Trust me, I’ve never heard a girl say, “Wait a minute. You’re telling me you’re a virgin? You actually saved yourself for your wife? Yea… ummmm, we’re going to need to pause the relationship so you can run-along and get a little practice. Come talk to me in two months after you’ve sowed your wild oats.”

I’ve never heard a guy say, “Hold-up, you have no debt? No student loans? No consumer debt? Nothing? Someone sign this girl up with GroupOn and Visa, fast!” Never have I heard that. And I don’t plan to.

So please singles, take this to heart – When it comes to finding the one, the actions people choose trump the commitments they make. Look at their actions, not their intentions.

A tree is identified by its fruit. If a tree is good, its fruit will be good. If a tree is bad, its fruit will be bad.” -Jesus

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18 thoughts on “Question: How can I know if they’re THE ONE?

  1. Pingback: Question: How can I know if they’re THE ONE? | Jess Sayin'

  2. Sometimes you just gotta pray that they’ll give a second chance. And trust that they understand the consequences of the choices they are making when they walk away from their marriage. Praise God that He is our Hope, regardless of the choices a spouse, former spouse, or future spouse should make. Great post Tyler.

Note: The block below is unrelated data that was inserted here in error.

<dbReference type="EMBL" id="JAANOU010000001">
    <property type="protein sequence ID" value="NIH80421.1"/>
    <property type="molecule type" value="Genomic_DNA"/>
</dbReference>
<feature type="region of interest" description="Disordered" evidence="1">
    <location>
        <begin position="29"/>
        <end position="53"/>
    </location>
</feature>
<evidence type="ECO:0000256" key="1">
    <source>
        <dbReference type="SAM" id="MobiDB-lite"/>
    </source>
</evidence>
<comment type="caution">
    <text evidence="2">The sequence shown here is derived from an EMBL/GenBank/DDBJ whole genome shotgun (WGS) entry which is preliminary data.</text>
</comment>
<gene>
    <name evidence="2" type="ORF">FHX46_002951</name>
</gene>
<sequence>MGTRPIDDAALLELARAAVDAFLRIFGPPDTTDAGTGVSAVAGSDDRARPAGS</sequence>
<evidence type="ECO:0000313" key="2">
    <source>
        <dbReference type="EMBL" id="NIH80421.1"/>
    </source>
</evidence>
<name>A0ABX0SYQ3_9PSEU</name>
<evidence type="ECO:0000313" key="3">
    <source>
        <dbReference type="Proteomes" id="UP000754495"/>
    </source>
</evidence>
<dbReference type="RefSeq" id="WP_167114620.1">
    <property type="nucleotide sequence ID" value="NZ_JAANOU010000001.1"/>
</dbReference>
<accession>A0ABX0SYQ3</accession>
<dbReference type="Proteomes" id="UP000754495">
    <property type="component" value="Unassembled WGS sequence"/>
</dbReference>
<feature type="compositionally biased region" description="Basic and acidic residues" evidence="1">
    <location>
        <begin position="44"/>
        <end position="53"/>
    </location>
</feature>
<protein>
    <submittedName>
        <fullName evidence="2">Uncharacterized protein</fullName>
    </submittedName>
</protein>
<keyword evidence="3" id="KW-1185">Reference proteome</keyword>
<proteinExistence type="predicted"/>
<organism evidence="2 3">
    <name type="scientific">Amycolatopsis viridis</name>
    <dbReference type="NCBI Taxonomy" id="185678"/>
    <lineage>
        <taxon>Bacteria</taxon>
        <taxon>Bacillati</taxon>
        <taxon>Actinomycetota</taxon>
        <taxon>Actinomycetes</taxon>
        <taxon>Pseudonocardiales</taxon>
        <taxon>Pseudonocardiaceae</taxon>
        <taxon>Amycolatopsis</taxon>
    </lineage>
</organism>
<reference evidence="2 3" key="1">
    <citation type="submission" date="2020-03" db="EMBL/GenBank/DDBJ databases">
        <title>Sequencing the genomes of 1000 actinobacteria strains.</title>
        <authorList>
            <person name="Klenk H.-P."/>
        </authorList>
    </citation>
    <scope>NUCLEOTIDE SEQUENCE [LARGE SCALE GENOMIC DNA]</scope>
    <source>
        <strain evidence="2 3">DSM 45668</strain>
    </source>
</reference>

3. Great post and good question to look at as so many people are asking – definitely comes out of the way the western church has made christianity such an individual me-focused thing – the concept of ‘the one’ or Neo Girl as i used to call her when i didn’t have one is not something you will find as general teaching in the bible although there are a handful of individual examples of when God did step in and work that way… funny that the above commenter references Michael Jackson cos that is how i ended the post i wrote on “the one” in my dating series:

    but yes, bottom line is that being ‘the one’ is far more easier to obtain and important to focus on than meeting them…

    keep on
    love brett fish

      • yeah but my point is that there is not so much one ‘the one’ as many potential ‘the ones’ and the actual one you commit to and eventually marry becomes your ‘the one’ and that’s where the sacrifice etc you mention comes in… the thought of there only being one ‘the one’ for you is quite a scary one cos what if you have a bad day and miss them for some reason – does that mean you have to settle for ‘not the one’ – the theology of ‘the one’ is what i disagree with and find quite man-made…